Castle on Hulu

Need a Job? Interested in an Early Stage Startup?


Need a job? Are you a freelancer who knows me? I’ve done some advising for a very early-stage Internet dating startup (they have a clever new angle on the old idea) who are looking to build up a small freelance design and development team, and I’m looking for freelancers I know whose contact info I can pass along to the founders.

Unfortunately, I can’t share many of the details publicly. However, I imagine they would share them with you directly if they make contact.

Here’s what they’re looking for:

  • Front End Designer*
  • Front End Developer (CSS/HTML/JS)*
  • Back End Developer – fans of the LAMP stack preferred. Open to PHP, Ruby on Rails (or others if you can convince them why).

*are you both an amazing designer and front-end coder? These two can be combined if the right person is found.

These are very non-descriptive descriptions, I realize. Right now, they’ve worked more on the business and experience end of the spectrum, and less in the realm of nailing down specific technologies and techniques. This means the people working on the tech side will have a lot of influence on what gets built… a unique opportunity.

If you’re the designer… you’ll work with the founders to bring their idea into a lucid reality. They have a solid idea of their customer’s experience with the site, but need you to carve that into something tangible.

If you’re the front-end developer, you’ll take the tangible interface and carve it from standards-compliant code. Experience with mobile web interfaces is a plus here, as that is also in the cards.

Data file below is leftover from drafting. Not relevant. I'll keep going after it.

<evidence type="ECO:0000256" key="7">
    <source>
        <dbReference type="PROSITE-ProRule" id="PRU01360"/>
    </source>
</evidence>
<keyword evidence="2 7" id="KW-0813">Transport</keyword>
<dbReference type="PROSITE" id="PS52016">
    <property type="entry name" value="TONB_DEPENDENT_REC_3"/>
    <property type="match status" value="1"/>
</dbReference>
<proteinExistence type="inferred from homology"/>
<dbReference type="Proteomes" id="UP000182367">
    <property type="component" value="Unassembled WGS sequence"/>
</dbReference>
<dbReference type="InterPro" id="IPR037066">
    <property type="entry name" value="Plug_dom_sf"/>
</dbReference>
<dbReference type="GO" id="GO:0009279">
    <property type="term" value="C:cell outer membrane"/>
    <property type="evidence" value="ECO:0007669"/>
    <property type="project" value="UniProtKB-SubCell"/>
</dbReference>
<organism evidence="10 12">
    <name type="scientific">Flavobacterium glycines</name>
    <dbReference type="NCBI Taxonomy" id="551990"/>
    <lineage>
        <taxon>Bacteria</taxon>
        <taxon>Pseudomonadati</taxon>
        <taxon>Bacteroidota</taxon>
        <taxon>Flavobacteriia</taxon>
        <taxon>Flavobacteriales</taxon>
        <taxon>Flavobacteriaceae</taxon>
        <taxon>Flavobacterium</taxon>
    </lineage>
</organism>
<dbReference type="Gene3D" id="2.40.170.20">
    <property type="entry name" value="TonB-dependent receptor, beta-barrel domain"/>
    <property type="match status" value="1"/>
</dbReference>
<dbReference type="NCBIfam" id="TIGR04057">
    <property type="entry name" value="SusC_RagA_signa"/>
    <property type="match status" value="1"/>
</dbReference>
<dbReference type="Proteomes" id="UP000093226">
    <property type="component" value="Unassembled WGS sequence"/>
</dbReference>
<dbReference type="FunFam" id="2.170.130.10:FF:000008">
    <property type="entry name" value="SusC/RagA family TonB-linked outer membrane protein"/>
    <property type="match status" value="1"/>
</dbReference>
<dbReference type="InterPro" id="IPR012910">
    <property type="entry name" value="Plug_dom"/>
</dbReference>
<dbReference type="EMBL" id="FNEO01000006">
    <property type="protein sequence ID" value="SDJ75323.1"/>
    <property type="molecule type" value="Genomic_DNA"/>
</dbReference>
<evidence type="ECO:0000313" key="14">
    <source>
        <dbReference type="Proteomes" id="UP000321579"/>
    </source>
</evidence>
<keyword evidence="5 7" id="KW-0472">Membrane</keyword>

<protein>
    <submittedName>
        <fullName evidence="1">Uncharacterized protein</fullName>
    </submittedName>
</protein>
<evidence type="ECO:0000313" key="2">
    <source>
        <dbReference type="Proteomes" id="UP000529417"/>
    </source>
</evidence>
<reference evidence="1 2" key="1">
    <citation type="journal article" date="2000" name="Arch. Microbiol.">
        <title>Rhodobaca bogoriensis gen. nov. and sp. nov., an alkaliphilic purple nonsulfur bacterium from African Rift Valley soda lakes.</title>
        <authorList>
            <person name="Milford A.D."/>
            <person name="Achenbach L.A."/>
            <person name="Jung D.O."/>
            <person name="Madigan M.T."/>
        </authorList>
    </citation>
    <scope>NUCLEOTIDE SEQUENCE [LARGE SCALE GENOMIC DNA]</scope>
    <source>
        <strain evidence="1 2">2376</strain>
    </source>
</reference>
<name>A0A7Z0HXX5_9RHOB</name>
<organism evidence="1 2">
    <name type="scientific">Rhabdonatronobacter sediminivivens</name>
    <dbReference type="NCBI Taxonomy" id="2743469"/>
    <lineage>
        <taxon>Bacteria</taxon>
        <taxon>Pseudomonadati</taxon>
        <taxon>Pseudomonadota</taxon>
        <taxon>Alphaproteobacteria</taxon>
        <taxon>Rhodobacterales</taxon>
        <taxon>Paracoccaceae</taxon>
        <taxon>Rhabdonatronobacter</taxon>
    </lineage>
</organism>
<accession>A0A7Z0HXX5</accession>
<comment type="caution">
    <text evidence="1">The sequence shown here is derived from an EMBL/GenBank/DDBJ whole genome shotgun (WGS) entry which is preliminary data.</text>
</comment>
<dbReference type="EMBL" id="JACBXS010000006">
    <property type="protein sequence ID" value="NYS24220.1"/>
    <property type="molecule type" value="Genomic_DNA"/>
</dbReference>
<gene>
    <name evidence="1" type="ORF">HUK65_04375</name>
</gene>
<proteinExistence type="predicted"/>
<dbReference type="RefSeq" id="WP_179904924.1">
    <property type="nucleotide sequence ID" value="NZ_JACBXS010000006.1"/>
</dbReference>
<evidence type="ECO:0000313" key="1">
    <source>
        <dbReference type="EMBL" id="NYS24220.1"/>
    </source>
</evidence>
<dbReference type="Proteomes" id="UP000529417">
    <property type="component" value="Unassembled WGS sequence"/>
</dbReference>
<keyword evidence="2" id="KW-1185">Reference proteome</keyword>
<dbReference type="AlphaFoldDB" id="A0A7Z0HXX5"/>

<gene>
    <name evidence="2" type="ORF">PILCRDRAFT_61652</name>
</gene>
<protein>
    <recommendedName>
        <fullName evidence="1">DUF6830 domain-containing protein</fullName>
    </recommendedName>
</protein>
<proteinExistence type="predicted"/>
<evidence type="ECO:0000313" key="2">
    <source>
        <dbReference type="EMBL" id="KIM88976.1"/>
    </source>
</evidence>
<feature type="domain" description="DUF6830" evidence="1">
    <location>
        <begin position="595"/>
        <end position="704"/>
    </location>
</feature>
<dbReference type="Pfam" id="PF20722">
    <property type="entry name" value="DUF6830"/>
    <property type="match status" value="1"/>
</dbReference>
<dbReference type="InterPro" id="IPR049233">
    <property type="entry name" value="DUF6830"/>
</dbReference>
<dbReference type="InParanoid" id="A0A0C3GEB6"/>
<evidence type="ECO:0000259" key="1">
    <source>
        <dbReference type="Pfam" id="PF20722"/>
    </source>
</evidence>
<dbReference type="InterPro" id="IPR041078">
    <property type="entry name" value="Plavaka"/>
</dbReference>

If you’re the back-end developer, you’ll be choosing the tools that are best to serve the data needs of the web app. You’ll have a considerable amount of influence over how this is will all be implemented and scale.

That’s it. If you find this kind of openness exciting, drop me an email at my usual address and I’ll pass your information along. (I’ve disabled comments on this post.)

SimplePie Shutting Down.


Hopefully the open source project will live on in some form. Along with my personal site I just used SimplePie (along with Yahoo! Pipes) to add photos to a blog I keep with some old friends.

So effective immediately, we are ceasing development of SimplePie and shutting down the project. We will shortly be pushing all code to GitHub. The mailing list will continue to serve users for the time being, but my sincerest hope is that someone will take up the charge to fork SimplePie, fix all of its issues, and continue on with this project that’s been such a huge part of my life for the past 5 years.

SimplePie is ceasing development

Free Library of Philadelphia Possibly Closing


It’s a sad state of affairs when one of the original public library systems needs to shut its doors. You may know the Free Library of Philadelphia by the old stories of Benjamin Franklin starting the one of the first public library systems, the Library Company of Philadelphia. Sadly they’re also the first major library to close.

We deeply regret to inform you that without the necessary budgetary legislation by the State Legislature in Harrisburg, the City of Philadelphia will not have the funds to operate our neighborhood branch libraries, regional libraries, or the Parkway Central Library after October 2, 2009.

Via Daring Fireball

Also seen on Boing Boing:

Just look at that list of all the things libraries do for our communities, all the ways they help the least among us, the vulnerable, the children, the elderly. Think of every wonderful thing that happened to you among the shelves of a library. Think of the millions of lifelong love-affairs with literacy sparked in the collections of those libraries. Think of every person whose life was forever changed for the better in those buildings.

And ABC News.


After this was brought to a broader audience’s attention a letter-writing and email barrage has helped save the Free Library of Philadelphia. (via Boing Boing)